The battalion diary notes that on 4 March 1918 "2 Lt Hunter patrolled Bosche wire in front of B1a."

When the Germans launched the Spring Offensive on 21 March 1918, the 1st Inniskillings were on the St Quentin front, in the 'Battle Zone' (the second defensive line, behind the Forward Zone). Hunter, posted to C Company, later described the action on this and the following day:

"Stood-too" all night of 20/21/3/18 in the village of Le Hamel. We had Bde order to man the "Battle Zone" at 5.30 AM 21/3/18 "C" Coy were alloted "Counter-Attack" position. A&B Coys the Front line positions, D Coy had the Reserve position in the Redoubt 350 [yards] (about) behind "C" Coy. We got to our position under heavy Art Fire and gas shells. The weather condition was bad, very misty, poor visibility. "C" Coy arrived at their position 5.30 AM 21/3/18. The enemy Barrage got to the 1st line positions 7.AM 21/3/18, which were garrisioned by our 2nd/Bn Rl. Innis Fus. they held out until 10.30 AM 21/3/18.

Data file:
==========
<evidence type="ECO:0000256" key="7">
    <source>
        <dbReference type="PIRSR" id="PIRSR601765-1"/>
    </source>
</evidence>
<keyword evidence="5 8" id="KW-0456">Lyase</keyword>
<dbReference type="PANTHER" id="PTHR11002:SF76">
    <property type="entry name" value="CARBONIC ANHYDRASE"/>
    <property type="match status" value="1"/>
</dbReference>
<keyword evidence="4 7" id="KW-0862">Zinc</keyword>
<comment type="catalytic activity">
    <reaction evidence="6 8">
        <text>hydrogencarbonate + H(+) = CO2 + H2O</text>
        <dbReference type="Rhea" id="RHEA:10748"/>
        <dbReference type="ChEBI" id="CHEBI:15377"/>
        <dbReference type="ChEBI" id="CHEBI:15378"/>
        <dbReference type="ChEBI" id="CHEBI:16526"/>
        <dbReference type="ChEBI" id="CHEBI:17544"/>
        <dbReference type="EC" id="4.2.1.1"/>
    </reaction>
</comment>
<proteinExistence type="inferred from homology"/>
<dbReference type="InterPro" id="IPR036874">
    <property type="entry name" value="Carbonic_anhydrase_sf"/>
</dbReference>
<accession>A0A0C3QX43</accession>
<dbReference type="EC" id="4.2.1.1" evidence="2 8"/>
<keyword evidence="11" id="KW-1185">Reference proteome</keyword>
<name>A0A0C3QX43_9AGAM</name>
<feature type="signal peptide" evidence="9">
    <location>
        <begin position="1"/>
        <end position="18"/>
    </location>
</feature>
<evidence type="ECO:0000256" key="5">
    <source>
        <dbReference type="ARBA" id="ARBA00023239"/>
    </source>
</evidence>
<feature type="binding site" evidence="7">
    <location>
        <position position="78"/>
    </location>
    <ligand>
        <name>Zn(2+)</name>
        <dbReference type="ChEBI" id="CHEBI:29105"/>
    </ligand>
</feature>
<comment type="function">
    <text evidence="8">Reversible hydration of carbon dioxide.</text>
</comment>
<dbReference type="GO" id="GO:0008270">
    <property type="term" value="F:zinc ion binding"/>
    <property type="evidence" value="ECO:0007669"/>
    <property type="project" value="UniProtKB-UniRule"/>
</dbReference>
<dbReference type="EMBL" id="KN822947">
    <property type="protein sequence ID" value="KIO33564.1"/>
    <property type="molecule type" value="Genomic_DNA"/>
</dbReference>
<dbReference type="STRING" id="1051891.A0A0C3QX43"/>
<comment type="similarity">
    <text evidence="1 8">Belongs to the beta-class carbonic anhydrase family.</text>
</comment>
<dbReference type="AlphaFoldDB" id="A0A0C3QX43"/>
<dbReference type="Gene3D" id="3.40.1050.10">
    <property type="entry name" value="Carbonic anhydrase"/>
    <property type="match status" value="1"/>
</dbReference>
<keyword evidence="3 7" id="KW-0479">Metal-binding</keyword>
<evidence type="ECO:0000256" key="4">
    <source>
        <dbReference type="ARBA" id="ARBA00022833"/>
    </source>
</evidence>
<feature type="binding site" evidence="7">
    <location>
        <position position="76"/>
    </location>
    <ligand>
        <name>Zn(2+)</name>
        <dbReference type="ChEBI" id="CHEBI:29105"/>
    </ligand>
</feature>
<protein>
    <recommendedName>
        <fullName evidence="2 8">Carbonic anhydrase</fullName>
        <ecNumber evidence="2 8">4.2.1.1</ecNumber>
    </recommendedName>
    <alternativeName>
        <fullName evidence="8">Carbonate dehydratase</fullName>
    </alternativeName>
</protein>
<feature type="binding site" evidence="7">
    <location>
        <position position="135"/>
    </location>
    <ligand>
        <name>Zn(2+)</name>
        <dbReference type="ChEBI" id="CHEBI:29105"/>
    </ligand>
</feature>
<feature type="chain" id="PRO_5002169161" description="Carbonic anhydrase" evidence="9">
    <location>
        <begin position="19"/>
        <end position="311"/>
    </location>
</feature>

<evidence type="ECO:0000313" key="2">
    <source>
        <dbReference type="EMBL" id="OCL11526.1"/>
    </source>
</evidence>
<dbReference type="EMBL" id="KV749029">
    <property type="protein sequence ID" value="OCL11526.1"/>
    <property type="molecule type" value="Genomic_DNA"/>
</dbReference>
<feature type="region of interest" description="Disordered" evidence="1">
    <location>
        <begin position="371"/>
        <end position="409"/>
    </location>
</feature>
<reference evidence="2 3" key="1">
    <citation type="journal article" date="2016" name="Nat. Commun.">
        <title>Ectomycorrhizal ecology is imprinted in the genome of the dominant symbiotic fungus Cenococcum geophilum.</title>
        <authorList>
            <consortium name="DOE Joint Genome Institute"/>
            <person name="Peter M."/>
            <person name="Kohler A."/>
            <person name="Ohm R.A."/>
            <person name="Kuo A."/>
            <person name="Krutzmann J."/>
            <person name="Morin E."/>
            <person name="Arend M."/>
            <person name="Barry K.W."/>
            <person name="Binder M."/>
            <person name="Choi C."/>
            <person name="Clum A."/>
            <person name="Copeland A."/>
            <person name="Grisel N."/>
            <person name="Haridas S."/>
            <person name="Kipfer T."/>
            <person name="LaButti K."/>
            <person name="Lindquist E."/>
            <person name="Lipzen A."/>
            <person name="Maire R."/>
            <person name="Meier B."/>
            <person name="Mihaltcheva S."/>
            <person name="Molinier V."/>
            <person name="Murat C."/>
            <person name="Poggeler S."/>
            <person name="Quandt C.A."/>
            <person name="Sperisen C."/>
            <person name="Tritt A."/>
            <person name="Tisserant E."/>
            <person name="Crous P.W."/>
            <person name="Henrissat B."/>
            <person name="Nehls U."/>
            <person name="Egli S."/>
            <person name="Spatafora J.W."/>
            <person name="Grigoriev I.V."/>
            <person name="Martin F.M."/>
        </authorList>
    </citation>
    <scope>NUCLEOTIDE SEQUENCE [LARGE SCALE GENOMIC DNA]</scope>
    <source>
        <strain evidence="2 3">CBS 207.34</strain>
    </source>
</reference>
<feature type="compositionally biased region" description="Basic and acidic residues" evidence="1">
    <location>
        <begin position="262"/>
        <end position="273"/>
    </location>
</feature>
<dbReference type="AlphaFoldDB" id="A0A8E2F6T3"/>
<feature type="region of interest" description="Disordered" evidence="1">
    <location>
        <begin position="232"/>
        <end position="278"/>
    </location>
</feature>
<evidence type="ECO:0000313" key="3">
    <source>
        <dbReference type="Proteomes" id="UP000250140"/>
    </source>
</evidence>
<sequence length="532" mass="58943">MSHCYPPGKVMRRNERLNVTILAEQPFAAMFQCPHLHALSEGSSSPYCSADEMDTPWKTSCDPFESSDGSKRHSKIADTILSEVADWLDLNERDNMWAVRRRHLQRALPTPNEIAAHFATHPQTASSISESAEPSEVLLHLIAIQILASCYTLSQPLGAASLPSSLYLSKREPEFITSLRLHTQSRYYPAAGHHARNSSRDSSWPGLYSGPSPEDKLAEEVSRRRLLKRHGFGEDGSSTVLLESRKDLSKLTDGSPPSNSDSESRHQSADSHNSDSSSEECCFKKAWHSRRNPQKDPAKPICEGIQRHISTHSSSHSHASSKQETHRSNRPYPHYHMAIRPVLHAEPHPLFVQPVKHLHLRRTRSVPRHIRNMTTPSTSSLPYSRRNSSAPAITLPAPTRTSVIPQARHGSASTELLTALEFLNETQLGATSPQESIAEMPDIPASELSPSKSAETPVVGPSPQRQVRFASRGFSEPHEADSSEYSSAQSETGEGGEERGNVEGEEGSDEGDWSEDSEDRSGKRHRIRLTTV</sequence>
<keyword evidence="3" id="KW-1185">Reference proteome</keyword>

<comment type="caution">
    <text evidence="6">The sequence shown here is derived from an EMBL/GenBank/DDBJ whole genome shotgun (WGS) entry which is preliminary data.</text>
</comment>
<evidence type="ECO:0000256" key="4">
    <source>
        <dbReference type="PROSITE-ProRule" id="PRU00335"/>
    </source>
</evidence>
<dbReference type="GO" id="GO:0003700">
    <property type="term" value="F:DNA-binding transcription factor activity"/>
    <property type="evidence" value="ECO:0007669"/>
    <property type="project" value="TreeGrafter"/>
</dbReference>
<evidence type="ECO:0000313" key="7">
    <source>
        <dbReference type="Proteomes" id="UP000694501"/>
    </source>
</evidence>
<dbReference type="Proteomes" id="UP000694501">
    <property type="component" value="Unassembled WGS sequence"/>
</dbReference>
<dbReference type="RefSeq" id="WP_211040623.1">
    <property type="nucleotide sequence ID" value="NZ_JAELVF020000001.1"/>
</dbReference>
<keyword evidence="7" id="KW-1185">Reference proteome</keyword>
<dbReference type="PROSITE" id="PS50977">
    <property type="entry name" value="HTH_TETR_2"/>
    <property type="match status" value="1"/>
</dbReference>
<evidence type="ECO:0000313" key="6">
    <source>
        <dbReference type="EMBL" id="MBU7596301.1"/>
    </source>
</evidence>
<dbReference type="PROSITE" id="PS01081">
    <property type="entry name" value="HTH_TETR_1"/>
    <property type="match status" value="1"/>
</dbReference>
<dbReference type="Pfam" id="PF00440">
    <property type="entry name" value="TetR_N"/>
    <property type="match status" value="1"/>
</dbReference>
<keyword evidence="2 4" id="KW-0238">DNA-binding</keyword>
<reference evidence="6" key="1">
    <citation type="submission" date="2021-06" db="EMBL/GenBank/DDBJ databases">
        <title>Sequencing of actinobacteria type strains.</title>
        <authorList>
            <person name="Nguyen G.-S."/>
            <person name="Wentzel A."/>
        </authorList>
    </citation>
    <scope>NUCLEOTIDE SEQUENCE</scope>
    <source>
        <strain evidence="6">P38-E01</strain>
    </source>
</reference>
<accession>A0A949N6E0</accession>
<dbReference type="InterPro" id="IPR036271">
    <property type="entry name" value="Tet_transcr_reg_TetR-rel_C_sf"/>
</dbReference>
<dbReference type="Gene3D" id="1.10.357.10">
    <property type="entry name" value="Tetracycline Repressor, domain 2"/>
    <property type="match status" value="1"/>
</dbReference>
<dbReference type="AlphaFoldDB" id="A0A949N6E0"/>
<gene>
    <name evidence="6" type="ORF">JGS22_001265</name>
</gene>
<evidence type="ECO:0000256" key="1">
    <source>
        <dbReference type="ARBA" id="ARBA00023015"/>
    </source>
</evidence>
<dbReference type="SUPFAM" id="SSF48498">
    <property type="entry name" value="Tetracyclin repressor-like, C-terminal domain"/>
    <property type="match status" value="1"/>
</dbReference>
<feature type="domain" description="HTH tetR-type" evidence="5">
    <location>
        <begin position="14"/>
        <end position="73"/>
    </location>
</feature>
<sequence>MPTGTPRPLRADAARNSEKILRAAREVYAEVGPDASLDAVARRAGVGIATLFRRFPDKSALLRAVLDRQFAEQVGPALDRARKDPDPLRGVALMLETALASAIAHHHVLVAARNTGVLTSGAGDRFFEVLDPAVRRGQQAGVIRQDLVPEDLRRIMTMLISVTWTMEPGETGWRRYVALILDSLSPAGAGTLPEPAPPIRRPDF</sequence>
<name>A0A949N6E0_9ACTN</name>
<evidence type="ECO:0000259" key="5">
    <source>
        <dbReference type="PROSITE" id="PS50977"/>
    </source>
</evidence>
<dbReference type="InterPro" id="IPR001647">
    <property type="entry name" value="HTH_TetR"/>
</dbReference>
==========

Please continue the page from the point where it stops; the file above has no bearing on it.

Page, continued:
The enemy Barrage still creeping on at the same time he was shelling our "Back Areas" and Artillery Positions like mad, he did considerable damage. The enemy attacked our Front positions (A&B Coys) at 6 pm 21/3/18. this attack was repulsed with considerable casualties to them. "C" Coy sent up two platoons to re-inforce our front line (A&B Coys). No more attacks on our front, everything quiet night of 21/22/3/18. Enemy made determined attack on A&B Coys at 9 AM 22/3/18, another platoon of "C" Coy were sent up to re-inforce A&B. We held them at Bay until 1.30 pm 22/3/18, then we retired to our Reserve or last position namely the "Redoubt" held by "D" Coy. We had considerable casualties getting to the Redoubt, as he had gone through on our Rt. Flank. Having reached the Redoubt the order was re-orginize, which was very quickly carried out. I took command of the remaining men in "C" Coy, my "Coy" Commander having been killed reaching the Redoubt.